European Parliament green lights EU coronavirus passport

European Parliament green lights EU coronavirus passport

In a vote on Thursday, the European Parliament voted in support of the introduction of an EU-wide coronavirus passport. The EU hopes the document will be ready to use in time for the summer holidays.

EU Parliament supports plans for EU COVID-19 certificate

The digital or physical passport would be available to all EU residents and nationals who wish to travel within the EU, and would provide proof of either vaccination, a recent negative coronavirus test, or recent recovery of the virus (which would mean the traveller had sufficient antibodies). The EU hopes the introduction of the passport will make travel easier and safer. 

An overwhelming majority voted in favour of the European Commission’s proposal, with 540 MPs supporting the bill. Dutch MPs were enthusiastic about the vote: Esther de Lange from Christian Democratic Appeal calling the passport “a valuable tool to be able to travel again,” while Labour’s Vera Tax said it was “good news... for residents who want to visit their family and friends abroad again.”

However, Parliament did request a few changes be made to the plan - namely that the document be named the EU COVID-19 certificate instead of the Digital Green Certificate, and that the system should be scrapped after 12 months. Parliament also emphasised that member states should not require travellers with the certificate to quarantine or get tested for coronavirus upon arrival at their destination. 

President of the European Commission, Ursula von der Leyen, called the vote an “important step towards free and safe travel this summer.” She expects to have the system approved and up and running by the end of June.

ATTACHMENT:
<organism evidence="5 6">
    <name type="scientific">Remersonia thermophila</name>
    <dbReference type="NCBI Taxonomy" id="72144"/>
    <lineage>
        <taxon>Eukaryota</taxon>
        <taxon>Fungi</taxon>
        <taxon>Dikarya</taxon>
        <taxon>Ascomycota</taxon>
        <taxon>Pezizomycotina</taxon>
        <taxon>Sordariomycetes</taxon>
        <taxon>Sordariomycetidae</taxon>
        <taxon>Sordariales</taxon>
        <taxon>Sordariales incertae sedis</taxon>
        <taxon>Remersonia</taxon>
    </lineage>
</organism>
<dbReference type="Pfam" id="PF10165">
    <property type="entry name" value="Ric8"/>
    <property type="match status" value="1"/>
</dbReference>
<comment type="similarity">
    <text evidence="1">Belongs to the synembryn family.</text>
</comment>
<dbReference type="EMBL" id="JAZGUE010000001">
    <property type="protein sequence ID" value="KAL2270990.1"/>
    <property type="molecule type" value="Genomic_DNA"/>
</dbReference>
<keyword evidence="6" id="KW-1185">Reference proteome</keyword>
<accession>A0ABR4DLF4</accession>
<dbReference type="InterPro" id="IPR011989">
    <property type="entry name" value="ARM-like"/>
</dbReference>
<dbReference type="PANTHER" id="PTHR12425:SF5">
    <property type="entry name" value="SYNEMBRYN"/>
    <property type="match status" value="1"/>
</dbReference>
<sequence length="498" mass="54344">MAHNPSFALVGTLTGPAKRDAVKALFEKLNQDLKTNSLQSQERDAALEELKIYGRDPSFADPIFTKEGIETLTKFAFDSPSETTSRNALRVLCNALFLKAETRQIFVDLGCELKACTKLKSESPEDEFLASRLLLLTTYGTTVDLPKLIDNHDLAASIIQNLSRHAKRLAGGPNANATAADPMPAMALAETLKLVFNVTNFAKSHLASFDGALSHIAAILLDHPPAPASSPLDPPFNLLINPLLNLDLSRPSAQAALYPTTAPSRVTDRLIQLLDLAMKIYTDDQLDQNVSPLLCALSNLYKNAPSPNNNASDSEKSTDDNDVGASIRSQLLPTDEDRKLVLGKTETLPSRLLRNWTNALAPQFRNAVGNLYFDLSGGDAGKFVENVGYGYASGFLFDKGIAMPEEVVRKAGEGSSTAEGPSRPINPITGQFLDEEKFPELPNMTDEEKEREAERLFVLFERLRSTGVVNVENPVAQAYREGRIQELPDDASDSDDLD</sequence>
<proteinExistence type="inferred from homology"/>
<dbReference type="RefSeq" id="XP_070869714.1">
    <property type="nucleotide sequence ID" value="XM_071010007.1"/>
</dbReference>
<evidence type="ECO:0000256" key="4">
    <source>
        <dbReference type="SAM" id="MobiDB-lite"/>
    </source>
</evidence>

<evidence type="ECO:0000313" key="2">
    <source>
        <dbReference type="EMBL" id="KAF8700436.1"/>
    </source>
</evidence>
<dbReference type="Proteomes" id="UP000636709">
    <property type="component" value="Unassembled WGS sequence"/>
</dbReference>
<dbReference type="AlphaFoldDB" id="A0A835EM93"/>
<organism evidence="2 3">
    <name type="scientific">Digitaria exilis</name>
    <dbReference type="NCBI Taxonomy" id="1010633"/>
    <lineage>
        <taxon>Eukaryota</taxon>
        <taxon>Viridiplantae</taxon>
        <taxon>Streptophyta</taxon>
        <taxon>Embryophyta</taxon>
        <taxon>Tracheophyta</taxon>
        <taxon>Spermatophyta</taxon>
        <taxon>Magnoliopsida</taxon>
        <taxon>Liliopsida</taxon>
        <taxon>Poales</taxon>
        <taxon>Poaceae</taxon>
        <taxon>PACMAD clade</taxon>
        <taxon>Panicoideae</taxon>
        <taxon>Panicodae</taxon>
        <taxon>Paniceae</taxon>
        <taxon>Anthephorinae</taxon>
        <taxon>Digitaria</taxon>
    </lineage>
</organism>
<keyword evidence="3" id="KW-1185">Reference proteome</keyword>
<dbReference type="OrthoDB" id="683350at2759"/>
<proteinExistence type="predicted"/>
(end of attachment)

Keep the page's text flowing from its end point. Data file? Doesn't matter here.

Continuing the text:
Member states yet to approve plan

While support from Parliament is vital, EU member states are yet to approve the bill. However, this will have to be done quickly if the EU hopes to meet its target. Parliament, member states and the Commission are now negotiating the details of the so-called coronavirus certificate. 

Gaining the support of member states could be tricky, as many leaders have voiced concerns about how a passport could limit the freedoms of members of the public who are not yet vaccinated. In addition to this, some countries have already established their own COVID-19 passports.

Spain has announced a coronavirus passport trial will take place in May, and that the country will welcome vaccinated holidaymakers from June. The Netherlands is also trialling the CoronaCheck app, and the Dutch government hopes it will be launched by June. It is not yet known how the CoronaCheck app will fit in with the EU’s plans.

Victoria Séveno


Victoria Séveno

Victoria grew up in Amsterdam, before moving to the UK to study English and Related Literature at the University of York and completing her NCTJ course at the Press Association...

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